I never intended to make jewelry. I’ve made some forays into beading in the past and it’s never caught my fancy, probably because I don’t wear beaded jewelry. I’m pretty picky about my jewelry – I basically only wear necklaces (no pierced ears, watch instead of bracelets), it must be silver, and I gravitate toward simple, modern geometrics. It never occurred to me that I could make that kind of jewelry without taking up silversmithing or something, so I was totally satisfied amassing said jewelry slowly, mostly at museum gift shops and local craft galleries. Then, last month in LA at one of said local craft galleries, I bought a necklace that the clerk informed me was made with “silver clay”. I had never heard of such a thing, so I googled it. It’s totally a thing. It’s actually called precious metal clay, or PMC. There is even – get this – a Craftsy class on using it. (Man, there’s a Craftsy class on everything now, isn’t there?) Basically, tiny particles of silver are suspended in an organic binder material that makes it a clay-like substance that can be rolled out and shaped, then it’s fired with a handheld torch for a couple minutes, burning up the binder and fusing the silver together. You then shine it up (or not) with a series of fine sandpapers. It’s pretty cool. So I took the Craftsy class and went for it. Here are a few of the things I’ve made so far:

first PMC necklaces

On the left is a shiny square with a brushed circle on top of it – they’re two separate pieces on one jump ring. On the right is a string of three circles, the center one is shined up and the outer two are matte, though it’s kind of hard to tell so I just may make them all the same (and I need to get smaller jump rings to connect them, but this was all I had at the moment). In the middle is a piece I textured by stamping the clay with a rubber stamp before cutting out the square shape. After firing I patina-ed the piece using the hard-boiled egg method and then scrubbed the patina off the surface with fine sandpaper for a brushed finish, leaving it in the indentations to make the pattern more obvious.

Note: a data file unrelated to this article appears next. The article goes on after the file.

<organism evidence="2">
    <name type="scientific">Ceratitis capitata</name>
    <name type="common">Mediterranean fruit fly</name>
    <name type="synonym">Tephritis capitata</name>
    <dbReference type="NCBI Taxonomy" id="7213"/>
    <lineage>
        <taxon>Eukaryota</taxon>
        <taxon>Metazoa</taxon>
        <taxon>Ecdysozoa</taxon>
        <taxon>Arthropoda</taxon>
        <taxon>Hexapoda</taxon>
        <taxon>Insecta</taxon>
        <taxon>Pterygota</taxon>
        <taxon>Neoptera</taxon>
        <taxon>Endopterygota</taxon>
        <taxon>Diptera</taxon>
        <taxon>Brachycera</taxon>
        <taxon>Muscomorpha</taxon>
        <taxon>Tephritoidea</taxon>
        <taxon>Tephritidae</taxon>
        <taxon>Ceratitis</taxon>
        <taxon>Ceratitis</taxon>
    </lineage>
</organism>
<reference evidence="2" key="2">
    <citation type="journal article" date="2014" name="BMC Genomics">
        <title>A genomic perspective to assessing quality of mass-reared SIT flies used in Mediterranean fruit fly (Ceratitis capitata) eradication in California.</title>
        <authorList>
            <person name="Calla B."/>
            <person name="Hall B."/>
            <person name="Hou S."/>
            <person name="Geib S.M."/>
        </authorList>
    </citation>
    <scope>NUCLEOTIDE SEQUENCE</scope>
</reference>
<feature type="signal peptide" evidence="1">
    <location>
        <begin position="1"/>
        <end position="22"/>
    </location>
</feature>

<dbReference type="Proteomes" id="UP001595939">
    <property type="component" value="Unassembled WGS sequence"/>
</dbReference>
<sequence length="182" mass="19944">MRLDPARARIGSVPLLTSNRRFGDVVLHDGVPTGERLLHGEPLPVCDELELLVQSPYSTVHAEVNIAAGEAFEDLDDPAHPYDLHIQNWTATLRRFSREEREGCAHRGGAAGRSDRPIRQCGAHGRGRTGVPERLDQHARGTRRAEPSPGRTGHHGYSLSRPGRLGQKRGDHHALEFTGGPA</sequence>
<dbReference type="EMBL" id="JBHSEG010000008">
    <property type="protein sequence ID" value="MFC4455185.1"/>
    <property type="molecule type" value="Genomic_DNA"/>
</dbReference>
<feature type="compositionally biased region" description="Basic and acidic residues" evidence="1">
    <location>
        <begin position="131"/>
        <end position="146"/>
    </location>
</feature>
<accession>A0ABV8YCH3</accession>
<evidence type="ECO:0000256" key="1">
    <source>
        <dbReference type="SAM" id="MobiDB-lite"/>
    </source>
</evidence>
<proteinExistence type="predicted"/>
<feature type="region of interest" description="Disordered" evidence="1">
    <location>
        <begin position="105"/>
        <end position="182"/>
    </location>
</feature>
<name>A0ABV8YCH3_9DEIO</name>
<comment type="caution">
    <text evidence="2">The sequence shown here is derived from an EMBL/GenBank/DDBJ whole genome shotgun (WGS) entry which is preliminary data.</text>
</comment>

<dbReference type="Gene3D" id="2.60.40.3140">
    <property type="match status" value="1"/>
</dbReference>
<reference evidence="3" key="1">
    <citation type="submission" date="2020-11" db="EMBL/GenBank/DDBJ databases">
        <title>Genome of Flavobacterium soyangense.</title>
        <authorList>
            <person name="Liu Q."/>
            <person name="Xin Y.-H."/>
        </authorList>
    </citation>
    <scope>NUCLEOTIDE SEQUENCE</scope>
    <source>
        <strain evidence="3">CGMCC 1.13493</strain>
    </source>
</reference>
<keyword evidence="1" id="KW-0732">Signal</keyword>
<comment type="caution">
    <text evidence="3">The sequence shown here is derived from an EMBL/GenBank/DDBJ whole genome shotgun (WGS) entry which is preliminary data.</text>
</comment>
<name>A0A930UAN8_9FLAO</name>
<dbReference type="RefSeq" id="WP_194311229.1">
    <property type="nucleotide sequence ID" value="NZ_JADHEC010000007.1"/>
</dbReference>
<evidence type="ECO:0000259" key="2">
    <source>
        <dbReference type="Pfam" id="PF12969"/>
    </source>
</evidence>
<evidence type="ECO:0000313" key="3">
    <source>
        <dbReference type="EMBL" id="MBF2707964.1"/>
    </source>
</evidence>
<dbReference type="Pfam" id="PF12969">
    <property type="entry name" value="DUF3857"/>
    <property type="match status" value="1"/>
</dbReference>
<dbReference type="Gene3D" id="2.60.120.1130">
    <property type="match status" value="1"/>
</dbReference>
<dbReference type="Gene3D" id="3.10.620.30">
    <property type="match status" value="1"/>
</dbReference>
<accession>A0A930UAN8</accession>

I must say I’m having fun coming up with all the jewelry designs I’ve always wanted but have never been able to find for sale. With sewing, I’ve never considered myself to be a designer at all – I’ve always been good at seeing something and duplicating it, or modifying something to be what I want, but not ever pulling a design wholesale out of thin air. So it’s been interesting that with the silver clay I do seem to be thinking of a lot of original designs, which is exciting for me. Or maybe it’s just a subconscious backlog of all the jewelry I’ve ever seen and liked but not bought? Who knows? It’s cool either way. But seriously, like I really needed another crafty suck on my time… gah.

I’m hoping anyway that the jewelry making and the sewing can happily co-exist. And after spending the last couple weeks immersed in the world of PMC, I miss sewing. So return I shall to the two items I cut out before the jewelry lark began (one of which is where the scrap of gray doubleknit the necklaces are sitting on came from). But I think I’d better stop making promises about when things are going to be done, since I just seem to break them immediately. May will be a mixed bag, with another Los Angeles work trip dominating the month (meetup, anyone?), but I’ve also signed up to participate in the curious kiwi‘s Burda Sewalong, to attack that magazine I bought last month. So there will be clothes, sometime. That’s as specific as I’m willing to get right now – for your own protection.

And finally, here’s some proof that not everyone in our house is sad about my temporary sewing hiatus:

OT stash bedHow nice of the Orange Terror to help initiate my newest fabric into the stash! Because, obviously, it’s not real stash fabric until it’s been shed on. Thanks, buddy.